In fact, it is the one accomplishment in which they as far surpass the women of all other countries in the world as they outvie them in personal beauty.
A German or French woman possibly may hold her own with an Englishwoman in a ball room or a box at the opera; but put her on horseback, and take her to the covert side, she is ‘not in it’ with her English rivals.”

And on scandal in the hunting field (one suspects he’s referring to Skittles and others of her ilk):

“I feel bound to observe that from time to time a vast amount of ‘twaddle’ is ventilated on the question of the propriety of ladies riding with hounds. All sorts of absurd objections  have been brought forward against the practice; as, for instance, that hunting as regards ladies is a mere excuse for display and flirtation, and that it is both unfeminine and dangerous. I believe that these objections, made by people who never knew the glorious exhilaration of hunting, may be briefly disposed of. I reside where the very cream of midland hunting is carried on, and I perceive that year after year the number of ladies of high rank and social position who grace the field with their presence is on the increase; while to the best of my belief no female equestrians who are not ladies have been seen with hounds in Leicestershire or its vicinity for some years. So much for the stamp of woman that hunts nowadays.”

Elizabeth Carr, writing in the 1880s, agrees:

“There is still another false idea prevalent among a certain class of people, which is that a love for horses, and for horseback riding necessarily makes one coarse, and detracts from the refinement of a woman’s nature. It must be acknowledged that the coarseness of a vulgar spirit can be nowhere more conspicuously displayed than in the saddle, and yet in no place is the delicacy and decorum of woman more observable. A person on horseback is placed in a position where every motion is subject to critical observation and comment. The quiet, simple costume, the easy movements, the absence of ostentatious display, will always proclaim the refined, well-bred rider. Rudeness in the saddle is as much out of place as in the parlor or the salon, and greatly more annoying to spectators, besides being disrespectful and dangerous to other riders. Abrupt movements, awkward and rapid paces, frequently cause neighboring horses to become rest-less, and even to run away. Because a lady loves her horse, and enjoys riding him, it is by no means necessary that she should become a Lady Gay Spanker, indulge in stable talk, make familiars of the grooms and stable boys, or follow the hounds in the hunting field.”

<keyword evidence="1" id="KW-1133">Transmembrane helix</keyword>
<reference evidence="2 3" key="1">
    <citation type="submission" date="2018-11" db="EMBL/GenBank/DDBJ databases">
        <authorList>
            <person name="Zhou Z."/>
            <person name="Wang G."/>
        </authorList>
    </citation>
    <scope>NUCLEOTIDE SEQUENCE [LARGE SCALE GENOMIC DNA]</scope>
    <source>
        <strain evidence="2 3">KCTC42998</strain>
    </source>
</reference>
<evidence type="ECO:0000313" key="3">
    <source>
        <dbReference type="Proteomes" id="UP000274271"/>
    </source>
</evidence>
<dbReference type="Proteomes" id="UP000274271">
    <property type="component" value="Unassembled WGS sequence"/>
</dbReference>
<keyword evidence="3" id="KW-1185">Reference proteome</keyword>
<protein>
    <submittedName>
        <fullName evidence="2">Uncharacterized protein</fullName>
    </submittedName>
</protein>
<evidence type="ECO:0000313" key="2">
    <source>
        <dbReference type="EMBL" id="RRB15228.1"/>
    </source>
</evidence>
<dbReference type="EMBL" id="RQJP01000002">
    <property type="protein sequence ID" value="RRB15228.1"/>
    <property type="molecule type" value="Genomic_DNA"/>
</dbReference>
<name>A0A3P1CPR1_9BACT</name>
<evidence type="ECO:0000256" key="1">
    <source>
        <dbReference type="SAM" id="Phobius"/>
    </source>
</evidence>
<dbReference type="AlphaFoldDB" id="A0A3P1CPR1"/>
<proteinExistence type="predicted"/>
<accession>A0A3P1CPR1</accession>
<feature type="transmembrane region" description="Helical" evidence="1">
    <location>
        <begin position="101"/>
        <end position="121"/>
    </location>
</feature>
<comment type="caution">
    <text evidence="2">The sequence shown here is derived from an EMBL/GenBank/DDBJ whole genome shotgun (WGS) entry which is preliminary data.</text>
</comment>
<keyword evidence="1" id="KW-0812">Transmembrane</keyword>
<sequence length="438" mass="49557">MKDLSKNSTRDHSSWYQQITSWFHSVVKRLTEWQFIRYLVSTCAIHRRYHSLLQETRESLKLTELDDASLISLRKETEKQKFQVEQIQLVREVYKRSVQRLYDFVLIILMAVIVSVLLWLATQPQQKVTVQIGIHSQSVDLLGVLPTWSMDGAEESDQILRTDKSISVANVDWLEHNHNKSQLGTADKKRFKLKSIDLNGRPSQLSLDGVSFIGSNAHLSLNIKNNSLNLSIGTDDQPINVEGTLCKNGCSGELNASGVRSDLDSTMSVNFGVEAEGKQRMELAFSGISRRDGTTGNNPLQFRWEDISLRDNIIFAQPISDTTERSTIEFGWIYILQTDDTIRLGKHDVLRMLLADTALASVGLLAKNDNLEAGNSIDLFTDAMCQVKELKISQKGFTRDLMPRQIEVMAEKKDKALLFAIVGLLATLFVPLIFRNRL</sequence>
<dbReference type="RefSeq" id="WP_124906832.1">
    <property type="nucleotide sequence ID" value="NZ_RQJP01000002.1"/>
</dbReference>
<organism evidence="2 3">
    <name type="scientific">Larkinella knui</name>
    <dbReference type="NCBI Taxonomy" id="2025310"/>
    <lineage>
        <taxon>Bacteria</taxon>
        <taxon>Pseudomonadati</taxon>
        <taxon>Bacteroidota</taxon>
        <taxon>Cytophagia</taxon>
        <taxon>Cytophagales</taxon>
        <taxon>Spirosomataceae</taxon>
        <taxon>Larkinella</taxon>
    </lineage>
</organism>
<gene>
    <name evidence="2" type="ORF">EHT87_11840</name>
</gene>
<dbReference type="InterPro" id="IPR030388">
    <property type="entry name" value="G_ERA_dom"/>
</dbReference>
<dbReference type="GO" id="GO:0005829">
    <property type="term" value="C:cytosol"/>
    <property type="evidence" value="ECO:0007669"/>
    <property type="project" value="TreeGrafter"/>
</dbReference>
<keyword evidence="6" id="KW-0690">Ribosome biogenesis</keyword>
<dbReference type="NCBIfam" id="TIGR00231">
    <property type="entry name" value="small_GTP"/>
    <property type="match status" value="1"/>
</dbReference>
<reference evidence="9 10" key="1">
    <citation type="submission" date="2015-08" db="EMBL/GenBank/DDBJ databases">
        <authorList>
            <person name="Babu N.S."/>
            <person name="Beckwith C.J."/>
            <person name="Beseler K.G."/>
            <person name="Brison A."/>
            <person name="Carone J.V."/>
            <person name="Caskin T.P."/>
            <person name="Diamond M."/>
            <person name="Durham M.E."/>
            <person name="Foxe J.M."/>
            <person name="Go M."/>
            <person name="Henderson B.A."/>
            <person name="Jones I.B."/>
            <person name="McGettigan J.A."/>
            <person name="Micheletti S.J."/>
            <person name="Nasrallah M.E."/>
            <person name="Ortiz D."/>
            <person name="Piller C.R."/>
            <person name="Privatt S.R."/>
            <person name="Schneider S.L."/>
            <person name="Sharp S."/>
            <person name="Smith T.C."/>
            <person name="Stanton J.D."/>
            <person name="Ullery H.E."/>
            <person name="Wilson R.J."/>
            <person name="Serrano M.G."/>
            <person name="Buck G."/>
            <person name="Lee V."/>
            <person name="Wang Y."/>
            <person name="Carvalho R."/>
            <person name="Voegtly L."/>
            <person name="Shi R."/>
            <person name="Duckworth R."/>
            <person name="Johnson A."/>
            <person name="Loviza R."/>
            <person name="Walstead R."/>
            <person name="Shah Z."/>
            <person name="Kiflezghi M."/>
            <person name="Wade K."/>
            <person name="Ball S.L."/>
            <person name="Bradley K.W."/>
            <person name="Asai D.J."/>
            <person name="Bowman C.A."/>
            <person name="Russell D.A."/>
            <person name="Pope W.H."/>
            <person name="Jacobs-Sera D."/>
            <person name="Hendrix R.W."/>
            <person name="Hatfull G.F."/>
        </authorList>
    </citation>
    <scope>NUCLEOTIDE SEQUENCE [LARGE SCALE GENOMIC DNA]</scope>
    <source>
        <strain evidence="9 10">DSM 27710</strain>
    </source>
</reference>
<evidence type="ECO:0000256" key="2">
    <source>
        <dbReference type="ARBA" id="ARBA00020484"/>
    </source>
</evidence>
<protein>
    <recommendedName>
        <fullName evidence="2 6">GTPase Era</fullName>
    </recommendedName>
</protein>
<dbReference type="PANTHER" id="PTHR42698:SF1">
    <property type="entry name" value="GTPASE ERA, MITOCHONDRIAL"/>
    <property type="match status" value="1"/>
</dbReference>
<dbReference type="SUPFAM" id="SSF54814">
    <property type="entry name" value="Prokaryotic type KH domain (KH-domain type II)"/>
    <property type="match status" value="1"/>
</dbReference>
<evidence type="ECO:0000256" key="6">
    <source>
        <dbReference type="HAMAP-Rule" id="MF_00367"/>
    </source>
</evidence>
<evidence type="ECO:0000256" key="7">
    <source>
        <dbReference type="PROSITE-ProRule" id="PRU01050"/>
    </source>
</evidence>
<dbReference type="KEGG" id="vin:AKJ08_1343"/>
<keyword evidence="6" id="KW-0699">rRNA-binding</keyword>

And the last word to Lady Greville, editor of Ladies in the Field (1894):

“Riding improves the temper, the spirits and the appetite; black shadows and morbid fancies disappear from the mental horizon, and wretched indeed must he be who can preserve a gloomy or discontented frame of mind during a fine run in a grass country, or even in a sharp brisk gallop over turfy downs.”

This post relates to a chapter of the book If Wishes Were Horses: A Memoir of an Equine Obsession. If you have any questions to ask about the content, please fire away in the comments. The main online index for the book is here.

One thought on “If Wishes Were Horses: Jeunes Filles Bien Elevées

  1. Pingback: Looking For Stories About Women and Horses in the Nineteenth Century? | If Wishes Were Horses